On St. Patrick’s Day in Atlanta, ecumenical engineers unveiled a tentative framework for linking 25 million American Christians. The twenty-four-page outline, printed appropriately if coincidentally on green paper, builds the big new denomination upon multi-congregational “parishes” that are racially and economically inclusive but not necessarily geographically defined.
It promises the biggest shakeup in American Protestant history. As the project coordinator put it, “there is no more exciting possibility for the renewal of the Church at this historical moment.”
The outline, though not formally adopted, was the major development of the eighth annual meeting of the nine-denomination Consultation on Church Union. Guidelines came from the Principles of Church Union approved by the consultation three years ago. The outline itself was the product of a year’s work by COCU’s eighteen-member Plan of Union Commission. It was subjected to an intensive review in Atlanta, and delegates heartily backed the “parish” focus. The outline is scheduled to emerge as the final, full-fledged charter next year.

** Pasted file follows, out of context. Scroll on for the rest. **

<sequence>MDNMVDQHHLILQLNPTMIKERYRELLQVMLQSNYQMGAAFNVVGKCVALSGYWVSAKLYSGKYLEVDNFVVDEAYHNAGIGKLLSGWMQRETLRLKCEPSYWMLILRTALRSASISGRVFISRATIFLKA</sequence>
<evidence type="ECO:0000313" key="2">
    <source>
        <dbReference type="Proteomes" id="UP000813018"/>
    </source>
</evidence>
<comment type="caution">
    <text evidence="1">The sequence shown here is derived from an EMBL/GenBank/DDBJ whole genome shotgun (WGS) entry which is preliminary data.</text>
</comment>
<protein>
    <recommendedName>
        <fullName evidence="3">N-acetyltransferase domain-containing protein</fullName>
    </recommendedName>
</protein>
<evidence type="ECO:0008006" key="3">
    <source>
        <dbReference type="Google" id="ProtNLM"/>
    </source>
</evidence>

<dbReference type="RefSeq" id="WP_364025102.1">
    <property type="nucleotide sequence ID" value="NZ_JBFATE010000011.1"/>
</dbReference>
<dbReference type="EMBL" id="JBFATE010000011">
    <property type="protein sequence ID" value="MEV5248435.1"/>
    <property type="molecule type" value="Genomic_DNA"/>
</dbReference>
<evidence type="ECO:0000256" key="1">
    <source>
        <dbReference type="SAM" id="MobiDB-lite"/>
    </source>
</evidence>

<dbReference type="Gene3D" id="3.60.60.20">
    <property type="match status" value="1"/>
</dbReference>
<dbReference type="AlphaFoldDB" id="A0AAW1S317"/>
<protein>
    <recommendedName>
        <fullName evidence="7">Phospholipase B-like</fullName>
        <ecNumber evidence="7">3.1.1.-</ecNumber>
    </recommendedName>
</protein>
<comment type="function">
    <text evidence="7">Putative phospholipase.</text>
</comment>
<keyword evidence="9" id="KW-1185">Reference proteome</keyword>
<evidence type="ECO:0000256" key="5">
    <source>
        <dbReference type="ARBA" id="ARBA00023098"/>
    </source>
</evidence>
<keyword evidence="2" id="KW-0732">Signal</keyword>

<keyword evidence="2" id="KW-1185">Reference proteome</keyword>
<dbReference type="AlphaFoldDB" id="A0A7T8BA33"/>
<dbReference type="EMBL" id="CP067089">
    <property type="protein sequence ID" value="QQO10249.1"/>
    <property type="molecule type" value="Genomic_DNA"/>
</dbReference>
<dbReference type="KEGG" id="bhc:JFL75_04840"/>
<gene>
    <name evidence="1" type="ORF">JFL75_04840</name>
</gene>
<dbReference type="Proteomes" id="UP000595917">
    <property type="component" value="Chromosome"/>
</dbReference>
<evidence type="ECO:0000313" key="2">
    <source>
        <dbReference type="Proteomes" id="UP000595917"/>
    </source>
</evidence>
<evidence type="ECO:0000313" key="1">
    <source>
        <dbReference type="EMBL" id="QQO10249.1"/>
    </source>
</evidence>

“Something irreversible” has begun in the life of the consultation, said Dr. Paul A. Crow, Jr., new COCU general secretary. “The matter of going out of business is not an option.”
COCU’s ninety participating delegates (ten from each denomination) continue to resist full commitment to historic creeds, despite pressures from non-participating communions. As some see it, the aim of becoming a uniting church may be doomed at this point. Dr. C. Thomas Spitz, Jr., general secretary of the Lutheran Council in the U. S. A., declared recently that COCU avoidance of confessional commitment makes it “increasingly difficult” for Lutherans and other historic ...1
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